Fixed Income Clearing Corporation (FICC)

AAA

DEFINITION of 'Fixed Income Clearing Corporation (FICC)'

An agency that deals with the confirmation, settlement and delivery of fixed-income assets in the U.S. The agency ensures the systematic and efficient settlement of U.S. Government securities and mortgage-backed security transactions in the market.

INVESTOPEDIA EXPLAINS 'Fixed Income Clearing Corporation (FICC)'

The FICC started operations at the start of 2003 and was created when the Government Securities Clearing Corporation and the Mortgage-Backed Security Clearing Corporation merged. The clearing corporation is divided into two sections: the government securities division and the mortgage-backed securities division.

RELATED TERMS
  1. Treasury Bond - T-Bond

    A marketable, fixed-interest U.S. government debt security with ...
  2. Government Security

    A bond (or debt obligation) issued by a government authority, ...
  3. Government Securities Clearing ...

    A division of the U.S. Fixed Income Clearing Corporation (FICC). ...
  4. 30-Year Treasury

    A U.S. Treasury debt obligation that has a maturity of 30 years. ...
  5. Mortgage-Backed Security (MBS)

    A type of asset-backed security that is secured by a mortgage ...
  6. Fixed-Income Security

    An investment that provides a return in the form of fixed periodic ...
RELATED FAQS
  1. Where can I buy government bonds?

    The type of bond determines where you can purchase it, so you need to decide which type of bond you would like to purchase ... Read Full Answer >>
  2. Who or what is backing municipal bonds?

    Municipal bonds are backed by dedicated taxes or revenue sources related to specific projects, or by the full faith and credit ... Read Full Answer >>
  3. What are the differences between debt and equity markets?

    The basic differences between the debt and equity markets include the type of financial interest they represent, the way ... Read Full Answer >>
  4. What does it signify if the term structure of an interest rate's curve is positive?

    When the term structure of interest rates is positive, it is a signal to economists the short-term yields on similar bonds ... Read Full Answer >>
  5. What do cities do with the funds generated from municipal bonds?

    Funds generated from the sale of municipal bonds may go to provide for unspecified, general government financial needs, or ... Read Full Answer >>
  6. How is the standard error used in trading?

    The standard error is used in trading as an indicator to measure the volatility in price in relation to a linear regression ... Read Full Answer >>
Related Articles
  1. Investing Basics

    Principal Trading and Agency Trading

    Ever wonder what happens behind the scenes when you buy or sell a stock? Read on and find out!
  2. Bonds & Fixed Income

    What are Floating-Rate Notes?

    A floating-rate note is a debt instrument with an interest rate that “floats,” or varies. They are also called floaters.
  3. Investing

    Five Portfolio Moves For The Second Half

    After a relatively calm few months, market volatility is back. If you are an investor, we help you prepare your portfolio with these five portfolio moves.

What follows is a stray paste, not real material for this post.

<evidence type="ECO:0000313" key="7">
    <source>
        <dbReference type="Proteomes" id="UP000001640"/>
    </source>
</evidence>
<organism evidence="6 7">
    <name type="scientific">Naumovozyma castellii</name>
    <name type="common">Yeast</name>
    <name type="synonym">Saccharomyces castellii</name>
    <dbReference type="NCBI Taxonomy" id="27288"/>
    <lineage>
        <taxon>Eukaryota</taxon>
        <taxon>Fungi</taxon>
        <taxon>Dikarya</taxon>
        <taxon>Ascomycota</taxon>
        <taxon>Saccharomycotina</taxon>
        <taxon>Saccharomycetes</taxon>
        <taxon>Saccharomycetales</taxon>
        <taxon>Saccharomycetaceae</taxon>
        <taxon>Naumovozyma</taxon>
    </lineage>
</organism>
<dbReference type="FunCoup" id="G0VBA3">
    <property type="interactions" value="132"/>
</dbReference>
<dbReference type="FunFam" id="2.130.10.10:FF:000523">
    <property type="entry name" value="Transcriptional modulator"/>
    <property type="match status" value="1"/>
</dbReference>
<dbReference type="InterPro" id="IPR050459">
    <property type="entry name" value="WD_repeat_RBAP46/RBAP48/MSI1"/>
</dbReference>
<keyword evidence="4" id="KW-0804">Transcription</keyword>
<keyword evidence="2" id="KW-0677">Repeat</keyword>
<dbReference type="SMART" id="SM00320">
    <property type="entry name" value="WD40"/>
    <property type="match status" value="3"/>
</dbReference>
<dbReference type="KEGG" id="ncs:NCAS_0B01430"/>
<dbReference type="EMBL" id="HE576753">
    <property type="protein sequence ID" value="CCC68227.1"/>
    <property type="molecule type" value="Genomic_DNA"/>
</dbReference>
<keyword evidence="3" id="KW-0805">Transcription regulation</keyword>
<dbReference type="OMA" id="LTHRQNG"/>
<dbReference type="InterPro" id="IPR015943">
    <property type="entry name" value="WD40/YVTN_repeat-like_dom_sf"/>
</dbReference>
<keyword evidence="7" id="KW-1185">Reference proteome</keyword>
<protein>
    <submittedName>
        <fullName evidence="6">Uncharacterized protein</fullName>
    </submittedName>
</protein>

4. Bonds & Fixed Income

    Junk Bonds: Does High Yield Equal Extreme Risk?

    High-yield bonds present a lot of risks but do they outweigh the rewards? Here are some ETFs to consider, with caution.
  5. Economics

    How An Aging World Can Impact Your Portfolio

    It can be easy for investors to lose sight of longer-term, structural developments in favor of more ephemeral trends and fads in the financial markets.
  6. Investing News

    Greece or China: Which is the Bigger Worry?

    A look at Greece, China and other economic concerns, as well as how to invest given the current environment.
  7. Trading Systems & Software

    The Fast-Paced World of Libor & Fixed Income Arbitrage

    LIBOR is an essential part of implementing the swap spread arbitrage strategy for fixed income arbitrage. Here is a step-by-step explanation of how it works.
  8. Savings

    Explaining Term Deposits

    A term deposit (more often called a certificate of deposit or CD) is a deposit account that is made for a specific period of time.
  9. Economics

    What's a Maturity Date?

    Maturity date is the final date when any remaining principal and any unpaid interest are due on a debt.
  10. Professionals

    Worried About Stocks? Try on Convertibles

    Convertibles are a good hedge against equity market risk (if you're o.k. with losing a bit of upside potential).

You May Also Like

Hot Definitions
  1. Unfair Claims Practice

    The improper avoidance of a claim by an insurer or an attempt to reduce the size of the claim. By engaging in unfair claims ...
  2. Killer Bees

    An individual or firm that helps a company fend off a takeover attempt. A killer bee uses defensive strategies to keep an ...
  3. Sin Tax

    A state-sponsored tax that is added to products or services that are seen as vices, such as alcohol, tobacco and gambling. ...
  4. Grandfathered Activities

    Nonbank activities, some of which would normally not be permissible for bank holding companies and foreign banks in the United ...
  5. Touchline

    The highest price that a buyer of a particular security is willing to pay and the lowest price at which a seller is willing ...
  6. Himalayan Option

    An exotic equity option belonging to a class known as mountain range options. Himalayan options are based on a basket of ...
Trading Center
×

You are using adblocking software

Want access to all of Investopedia? Add us to your “whitelist”
so you'll never miss a feature!